updated 06/20/1988 AT 01:00 AM EDT
•originally published 06/20/1988 AT 01:00 AM EDT
Thank you for your story on Ryan White (PEOPLE, May 30). Sometimes through the darkest time there shines the brightest light. Ryan White is such a light. Ryan, his family and the town of Cicero, Ind., have restored my faith in human nature by proving that educating with facts and acting with compassion can bring us together and be rewarding for everyone. Bonding together and separating fact from fiction will help find a cure for AIDS—judgment of its victims will not.
Theresa A. Laib
It's simple. The reason Ryan White is doing so well is that he has been administered some remarkable medicine—the kindness and decency of those wonderful townsfolk in Cicero. They have allowed Ryan to set aside much pain and anguish and in so doing helped the best of this wonderful child to grow and flourish.
Being a single parent of a child with asthma, I spend many sleepless nights listening to my 11-year-old daughter struggling with breathing as she sleeps. I thought I had it rough. Your article on Ryan White made me realize that there are parents who spend their sleepless nights crying.
Yesterday I read your story about Ryan White. Today I volunteered to work with AIDS patients. Tomorrow maybe I can be a friend to someone who really needs a friend.
PEOPLE, I want to take you to task for your sensationalism and unprofessional conduct. You are condemning a community of 48,000 people indiscriminately for the acts of a very few. Surely you must realize that out of a community of this size, the vast majority of people feel much the same way about Ryan White that most people feel—saddened, hurt, confused and concerned. Yes, we do have a few jerks here in Kokomo who would and did victimize a young boy. This is our shame. But we have no monopoly on jerks; we just have our small share, like every community.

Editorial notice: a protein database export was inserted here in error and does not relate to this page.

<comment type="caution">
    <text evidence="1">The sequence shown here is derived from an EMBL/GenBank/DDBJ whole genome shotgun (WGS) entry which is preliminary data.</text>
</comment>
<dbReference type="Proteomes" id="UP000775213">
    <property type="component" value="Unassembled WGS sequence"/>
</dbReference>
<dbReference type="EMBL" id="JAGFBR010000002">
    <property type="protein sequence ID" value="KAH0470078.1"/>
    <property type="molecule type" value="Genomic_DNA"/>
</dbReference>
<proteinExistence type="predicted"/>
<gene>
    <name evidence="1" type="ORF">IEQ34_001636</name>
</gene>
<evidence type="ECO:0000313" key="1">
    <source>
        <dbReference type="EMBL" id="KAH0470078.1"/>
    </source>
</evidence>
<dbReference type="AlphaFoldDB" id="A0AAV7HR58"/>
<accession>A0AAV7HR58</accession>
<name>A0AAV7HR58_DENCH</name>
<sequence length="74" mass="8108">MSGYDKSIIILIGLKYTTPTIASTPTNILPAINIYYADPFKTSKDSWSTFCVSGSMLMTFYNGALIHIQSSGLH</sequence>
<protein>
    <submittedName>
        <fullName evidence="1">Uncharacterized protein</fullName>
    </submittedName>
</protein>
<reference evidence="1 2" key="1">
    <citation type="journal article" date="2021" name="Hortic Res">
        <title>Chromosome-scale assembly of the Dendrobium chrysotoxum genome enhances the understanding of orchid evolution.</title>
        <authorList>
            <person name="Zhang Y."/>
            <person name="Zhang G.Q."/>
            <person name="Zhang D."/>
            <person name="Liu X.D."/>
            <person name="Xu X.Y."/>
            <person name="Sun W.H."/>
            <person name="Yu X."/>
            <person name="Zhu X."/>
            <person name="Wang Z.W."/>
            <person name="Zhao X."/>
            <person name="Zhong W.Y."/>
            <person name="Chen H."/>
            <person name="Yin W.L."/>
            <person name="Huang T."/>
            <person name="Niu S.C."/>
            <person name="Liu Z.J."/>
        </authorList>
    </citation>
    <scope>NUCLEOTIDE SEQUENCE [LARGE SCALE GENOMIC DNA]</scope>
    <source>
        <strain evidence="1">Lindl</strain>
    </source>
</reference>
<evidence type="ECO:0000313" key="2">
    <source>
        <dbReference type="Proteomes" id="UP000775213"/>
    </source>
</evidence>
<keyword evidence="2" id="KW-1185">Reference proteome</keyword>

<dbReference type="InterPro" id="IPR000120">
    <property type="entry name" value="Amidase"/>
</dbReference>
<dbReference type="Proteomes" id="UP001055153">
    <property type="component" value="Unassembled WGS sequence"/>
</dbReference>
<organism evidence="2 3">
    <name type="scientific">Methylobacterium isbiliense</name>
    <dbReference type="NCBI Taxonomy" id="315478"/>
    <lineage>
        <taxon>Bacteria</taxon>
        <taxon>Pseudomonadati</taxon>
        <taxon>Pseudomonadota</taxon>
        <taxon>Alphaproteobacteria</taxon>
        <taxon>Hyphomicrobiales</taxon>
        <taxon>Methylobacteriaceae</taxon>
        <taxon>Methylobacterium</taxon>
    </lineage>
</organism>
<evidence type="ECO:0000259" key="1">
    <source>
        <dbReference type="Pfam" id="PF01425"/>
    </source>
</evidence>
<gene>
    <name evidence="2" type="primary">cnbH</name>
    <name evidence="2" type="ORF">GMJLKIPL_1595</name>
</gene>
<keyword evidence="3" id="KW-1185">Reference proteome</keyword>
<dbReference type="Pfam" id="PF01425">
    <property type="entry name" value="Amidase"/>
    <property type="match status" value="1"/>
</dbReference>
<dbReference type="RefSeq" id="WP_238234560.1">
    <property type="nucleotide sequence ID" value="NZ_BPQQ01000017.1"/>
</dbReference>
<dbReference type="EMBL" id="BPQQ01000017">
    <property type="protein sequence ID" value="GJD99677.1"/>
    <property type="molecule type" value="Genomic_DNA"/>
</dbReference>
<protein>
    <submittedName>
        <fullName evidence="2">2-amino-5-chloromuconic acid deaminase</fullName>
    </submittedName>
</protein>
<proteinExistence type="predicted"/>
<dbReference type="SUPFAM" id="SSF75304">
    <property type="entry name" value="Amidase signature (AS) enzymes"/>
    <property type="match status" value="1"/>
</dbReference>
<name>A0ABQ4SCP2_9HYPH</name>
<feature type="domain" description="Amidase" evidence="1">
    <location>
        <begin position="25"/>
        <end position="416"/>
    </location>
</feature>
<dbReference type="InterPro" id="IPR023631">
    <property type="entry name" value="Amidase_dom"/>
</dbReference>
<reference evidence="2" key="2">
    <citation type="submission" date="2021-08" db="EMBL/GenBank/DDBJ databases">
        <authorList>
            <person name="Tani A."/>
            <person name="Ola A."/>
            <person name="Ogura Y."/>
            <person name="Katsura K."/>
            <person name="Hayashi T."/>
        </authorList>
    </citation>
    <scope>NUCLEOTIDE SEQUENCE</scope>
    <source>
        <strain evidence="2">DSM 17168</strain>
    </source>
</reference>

Deborah L. McDaniel
Lee lacocca for President? Are you kidding? Is it possible that the American public could have a candidate who has a genuine sense of fiscal responsibility and believes that power and authority require an attitude of stewardship? Does he need a campaign chairman? I'm available.
Indian Hills, Calif.
Since I am the mother of two-year-old identical triplet daughters, I found the article about the L'Esperance quintuplets an inspiration. Reading about all the bottles, feedings, diapers brought back so many memories of when my girls were babies. People always say to me, "I'm glad it's you and not me." Even though raising multiples is a lot of work, I'm glad it's me and not you too. Michele and Ray, you are truly blessed.
I wish I lived near Detroit so I could volunteer to help out the L'Esperance family. A few hours of help a week could go a long way toward helping them preserve their health, happiness and sanity. Come on, neighbors and churches in Davisburg, can't you help a family in need? And by the way, all you diaper manufacturers should be ashamed of yourselves for not donating some diapers. Miracles like this don't happen very often.
Charmaine A. Potter
El Toro, Calif.
Recently Kimberly-Clark pledged a six-month supply of diapers and a retired neonatal nurse from Yakima, Wash., came to care for the quints.—ED
I have been married 11 years and have been unable to have children. When I saw the picture of the L'Esperance quints, it stirred up feelings I thought I had dealt with long ago. I was reminded how much I really would have loved to have a baby. What I don't understand is how a couple married less than two years, with three healthy children between them, could even be candidates for a test-tube pregnancy. Why couldn't they be content with what God had blessed them with and let others have a chance?
Kathy A. Weigand
Thank you, PEOPLE, for spotlighting such a hopeful and talented young actor as Warwick Davis. This story is proof that rising young stars needn't be six-foot clones of Rob Lowe or Tom Cruise in order to make it in the business or in the pages of your magazine. Willow is a wonderful film, and Davis' credible performance has perhaps left the young actor on the threshold of a promising future.
When I read about the Schellins and how wonderful it is that they can have two normal babies, I was very happy. I told my wife, however, that I bet there would be people who are so obsessed on the subject of abortion that they would rather have nine dead babies than two live, healthy ones. The letter in this week's issue from Jennifer Coleman proves I was right.
Robert E. Whitney